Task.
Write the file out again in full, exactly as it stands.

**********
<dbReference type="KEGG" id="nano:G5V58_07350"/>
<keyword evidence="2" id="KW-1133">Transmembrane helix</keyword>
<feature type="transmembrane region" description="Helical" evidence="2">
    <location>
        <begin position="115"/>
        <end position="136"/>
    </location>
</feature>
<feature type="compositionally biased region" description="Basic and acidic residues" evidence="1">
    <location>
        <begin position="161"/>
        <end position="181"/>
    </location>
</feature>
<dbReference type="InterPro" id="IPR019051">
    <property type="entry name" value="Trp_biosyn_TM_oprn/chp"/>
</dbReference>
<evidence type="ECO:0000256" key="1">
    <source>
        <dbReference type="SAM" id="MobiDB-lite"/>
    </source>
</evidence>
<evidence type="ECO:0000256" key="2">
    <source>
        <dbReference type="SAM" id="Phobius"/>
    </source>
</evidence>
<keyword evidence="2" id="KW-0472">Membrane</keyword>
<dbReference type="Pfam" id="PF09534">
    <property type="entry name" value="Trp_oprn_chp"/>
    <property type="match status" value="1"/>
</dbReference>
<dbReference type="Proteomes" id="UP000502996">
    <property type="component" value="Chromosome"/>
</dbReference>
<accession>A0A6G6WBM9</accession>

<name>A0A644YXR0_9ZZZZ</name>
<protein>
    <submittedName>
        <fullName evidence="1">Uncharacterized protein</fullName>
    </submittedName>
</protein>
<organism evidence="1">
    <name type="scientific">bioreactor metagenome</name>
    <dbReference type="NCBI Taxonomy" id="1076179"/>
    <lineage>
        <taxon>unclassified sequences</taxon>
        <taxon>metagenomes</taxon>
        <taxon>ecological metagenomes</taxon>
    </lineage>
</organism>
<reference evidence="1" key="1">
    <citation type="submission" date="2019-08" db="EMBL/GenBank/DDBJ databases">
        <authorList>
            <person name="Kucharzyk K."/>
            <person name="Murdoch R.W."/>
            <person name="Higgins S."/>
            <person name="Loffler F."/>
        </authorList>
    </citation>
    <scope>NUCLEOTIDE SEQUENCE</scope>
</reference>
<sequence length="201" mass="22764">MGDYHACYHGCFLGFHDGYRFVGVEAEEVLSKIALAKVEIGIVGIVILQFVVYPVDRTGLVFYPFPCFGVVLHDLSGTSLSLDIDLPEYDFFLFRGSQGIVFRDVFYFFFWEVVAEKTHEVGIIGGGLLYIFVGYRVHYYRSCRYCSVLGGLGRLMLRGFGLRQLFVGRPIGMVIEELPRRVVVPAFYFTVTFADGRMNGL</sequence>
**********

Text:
<dbReference type="KEGG" id="nano:G5V58_07350"/>
<keyword evidence="2" id="KW-1133">Transmembrane helix</keyword>
<feature type="transmembrane region" description="Helical" evidence="2">
    <location>
        <begin position="115"/>
        <end position="136"/>
    </location>
</feature>
<feature type="compositionally biased region" description="Basic and acidic residues" evidence="1">
    <location>
        <begin position="161"/>
        <end position="181"/>
    </location>
</feature>
<dbReference type="InterPro" id="IPR019051">
    <property type="entry name" value="Trp_biosyn_TM_oprn/chp"/>
</dbReference>
<evidence type="ECO:0000256" key="1">
    <source>
        <dbReference type="SAM" id="MobiDB-lite"/>
    </source>
</evidence>
<evidence type="ECO:0000256" key="2">
    <source>
        <dbReference type="SAM" id="Phobius"/>
    </source>
</evidence>
<keyword evidence="2" id="KW-0472">Membrane</keyword>
<dbReference type="Pfam" id="PF09534">
    <property type="entry name" value="Trp_oprn_chp"/>
    <property type="match status" value="1"/>
</dbReference>
<dbReference type="Proteomes" id="UP000502996">
    <property type="component" value="Chromosome"/>
</dbReference>
<accession>A0A6G6WBM9</accession>

<name>A0A644YXR0_9ZZZZ</name>
<protein>
    <submittedName>
        <fullName evidence="1">Uncharacterized protein</fullName>
    </submittedName>
</protein>
<organism evidence="1">
    <name type="scientific">bioreactor metagenome</name>
    <dbReference type="NCBI Taxonomy" id="1076179"/>
    <lineage>
        <taxon>unclassified sequences</taxon>
        <taxon>metagenomes</taxon>
        <taxon>ecological metagenomes</taxon>
    </lineage>
</organism>
<reference evidence="1" key="1">
    <citation type="submission" date="2019-08" db="EMBL/GenBank/DDBJ databases">
        <authorList>
            <person name="Kucharzyk K."/>
            <person name="Murdoch R.W."/>
            <person name="Higgins S."/>
            <person name="Loffler F."/>
        </authorList>
    </citation>
    <scope>NUCLEOTIDE SEQUENCE</scope>
</reference>
<sequence length="201" mass="22764">MGDYHACYHGCFLGFHDGYRFVGVEAEEVLSKIALAKVEIGIVGIVILQFVVYPVDRTGLVFYPFPCFGVVLHDLSGTSLSLDIDLPEYDFFLFRGSQGIVFRDVFYFFFWEVVAEKTHEVGIIGGGLLYIFVGYRVHYYRSCRYCSVLGGLGRLMLRGFGLRQLFVGRPIGMVIEELPRRVVVPAFYFTVTFADGRMNGL</sequence>